Harvard Law School Makes Online Zero-L Course Free for All U.S. Law Schools Due to Coronavirus


For Kennedy School Fellows, Epstein-Linked Donors Present a Moral Dilemma


Tenants Grapple with High Rents and Local Turnover at Asana-Owned Properties


In April, Theft Surged as Cambridge Residents Stayed at Home


The History of Harvard's Commencement, Explained

Rough in the Diamond

B.S. on Sports

By Bill Scheft

It seems the more you like sports, the more times you have to suffer with teams that just miss out, games that are just lost on fluke plays, and coaches that just shake their heads and wonder, "Why me, God?"

I don't know about you guys, but I'm sick of waiting for next year.

And the funny thing is that it's nobody's fault. It's not one play in one game or anything like that. It's a combination of things that are so intangible all you can do is look back and wonder "Why the heck aren't we celebrating tonight?"

This place shouldn't be called Harvard. Rather Hard-luck University. Just check the stats on this year alone:

A defending champion football team that rolled over its first three opponents and looked on its way to a third straight Ivy League crown gets beaten virtually under water in the fourth game of the season when a Cornell punter runs for a 78-yard touchdown.


A hockey squad that defeated the eventual national champion and thoroughly outclassed a formidable field in the Beanpot doesn't even qualify for the ECAC tournament.

A group of young lacrosse players, who last year found themselves rated 15th in the country and this year added quality freshmen to an already outstanding nucleus, now lie four games under .500 and have no chance for the NCAA playoffs.

But let me tell you, nothing, absolutely nothing, compares with the way the Harvard baseball team has been gypped out of an ECAC tournament berth this year.

The big shots down at ECAC headquarters in Centerville, Mass., told me yesterday that only two teams from the Eastern Intercollegiate Baseball League are allowed in postseason play. Those two will probably be Columbia and Cornell, who tied for the EIBL championship and will play off for the title sometime this week. If Harvard sweeps the doubleheader with Dartmouth on Thursday it will finish in third place in the EIBL with an 8-4 record.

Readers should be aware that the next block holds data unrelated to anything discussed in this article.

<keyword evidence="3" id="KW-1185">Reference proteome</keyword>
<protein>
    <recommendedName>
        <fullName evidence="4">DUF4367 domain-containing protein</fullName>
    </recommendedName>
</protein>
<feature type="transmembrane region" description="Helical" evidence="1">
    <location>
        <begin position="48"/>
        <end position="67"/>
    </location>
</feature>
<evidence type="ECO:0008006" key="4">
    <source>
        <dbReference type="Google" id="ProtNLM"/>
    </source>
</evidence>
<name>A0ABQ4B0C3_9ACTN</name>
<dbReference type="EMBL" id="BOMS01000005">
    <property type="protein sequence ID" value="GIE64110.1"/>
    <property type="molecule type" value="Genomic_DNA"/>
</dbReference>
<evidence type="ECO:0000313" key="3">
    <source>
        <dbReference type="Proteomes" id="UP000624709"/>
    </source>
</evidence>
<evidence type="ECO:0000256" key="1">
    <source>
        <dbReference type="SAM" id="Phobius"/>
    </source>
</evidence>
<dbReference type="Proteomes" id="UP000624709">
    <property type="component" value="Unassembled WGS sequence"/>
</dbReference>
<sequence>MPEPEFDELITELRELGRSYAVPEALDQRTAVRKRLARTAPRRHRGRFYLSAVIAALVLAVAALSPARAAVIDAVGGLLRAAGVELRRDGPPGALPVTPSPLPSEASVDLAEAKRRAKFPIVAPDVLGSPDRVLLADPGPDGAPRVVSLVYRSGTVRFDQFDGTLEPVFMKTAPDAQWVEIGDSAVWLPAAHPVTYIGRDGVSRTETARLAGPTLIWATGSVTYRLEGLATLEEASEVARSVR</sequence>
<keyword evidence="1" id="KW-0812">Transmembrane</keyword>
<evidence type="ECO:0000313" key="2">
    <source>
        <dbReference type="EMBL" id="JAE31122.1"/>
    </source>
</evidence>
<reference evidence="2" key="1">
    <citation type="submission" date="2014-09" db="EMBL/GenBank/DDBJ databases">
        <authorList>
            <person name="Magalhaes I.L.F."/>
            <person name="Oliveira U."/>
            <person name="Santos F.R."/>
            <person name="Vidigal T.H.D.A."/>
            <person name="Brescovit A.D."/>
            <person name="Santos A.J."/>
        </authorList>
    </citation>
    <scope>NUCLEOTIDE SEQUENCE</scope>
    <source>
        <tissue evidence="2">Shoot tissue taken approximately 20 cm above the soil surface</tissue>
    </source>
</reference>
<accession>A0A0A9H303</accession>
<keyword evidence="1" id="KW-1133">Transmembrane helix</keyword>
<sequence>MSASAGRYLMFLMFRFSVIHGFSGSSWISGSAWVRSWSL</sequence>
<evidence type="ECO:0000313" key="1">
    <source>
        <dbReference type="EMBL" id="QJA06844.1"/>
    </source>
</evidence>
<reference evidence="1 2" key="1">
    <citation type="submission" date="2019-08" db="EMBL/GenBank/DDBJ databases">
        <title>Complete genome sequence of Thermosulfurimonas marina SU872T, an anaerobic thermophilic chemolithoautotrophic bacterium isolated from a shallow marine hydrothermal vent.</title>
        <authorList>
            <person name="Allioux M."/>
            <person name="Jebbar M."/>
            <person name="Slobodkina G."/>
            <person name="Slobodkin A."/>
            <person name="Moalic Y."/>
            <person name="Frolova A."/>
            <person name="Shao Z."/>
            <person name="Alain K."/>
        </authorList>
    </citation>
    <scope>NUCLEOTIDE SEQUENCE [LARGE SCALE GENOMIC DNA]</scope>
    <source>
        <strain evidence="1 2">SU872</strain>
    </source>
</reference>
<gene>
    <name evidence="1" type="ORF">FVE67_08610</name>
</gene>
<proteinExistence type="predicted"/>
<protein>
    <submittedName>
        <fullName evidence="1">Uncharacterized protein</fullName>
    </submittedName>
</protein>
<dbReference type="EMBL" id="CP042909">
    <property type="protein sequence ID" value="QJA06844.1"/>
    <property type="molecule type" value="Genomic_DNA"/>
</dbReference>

So why am I mad? 8-4 ain't so hot.

The point, my friends, is that four teams make it into the District One playoffs of the ECAC (the winner of the EIBL gets an automatic bye into the NCAA Eastern Regionals). The ECAC has already chosen Maine, UConn, and Fairfield for the tournament. No argument there, those three teams all have fine records and are generally regarded as the class of New England.

Now the ECAC is debating on the fourth team for the District One playoffs. It will either be UMass or Boston College.

That's right, you heard me, it will either be a team with a record barely over .500 in the ECAC or a squad that can't even win the Greater Boston League (B.C. tied with Harvard for second place) and which boasts a 13-7 record in the ECAC vs. Harvard's 13-5 slate.

A glance at the last New England Baseball poll, voted on by ECAC coaches, will further tell you that something is definitely botched here. The poll has Harvard in third place behind Maine and UConn, and ahead of such notables as Fairfield, Boston College and UMass.

And, for the record, let's not forget the 11-2 slaughter of B.C. in early April.

The hockey team wins the big ECAC games but its record isn't good enough to make the playoffs. The baseball team doesn't necessarily win the big EIBL games but still boasts the best record in the East and we don't see them get the invitation for post season play.

Meanwhile, Brandeis beat Harvard yesterday to raise its record to 19-2 and that team is going to (get this) the Division THREE playoffs. Pardon me while I swallow my wad of chewing tobacco. . .

But let's not cry over split doubleheaders. Two things need be said; first, the ECAC must abolish the EIBL and set up two leagues, one for all the New England Division One teams and another for those teams in New York, New Jersey, and Maryland. Both leagues would play their seasons independent of each other and would meet only after the regular season in a tournament involving the top four teams from each league.

And finally, let's not overlook the 360-degree turn Harvard baseball made this season on account of some pig-headed athletic intellectuals down on the Cape. Guess we'll just have to go get 'em next year--Ugh, I said it again.

Want to keep up with breaking news? Subscribe to our email newsletter.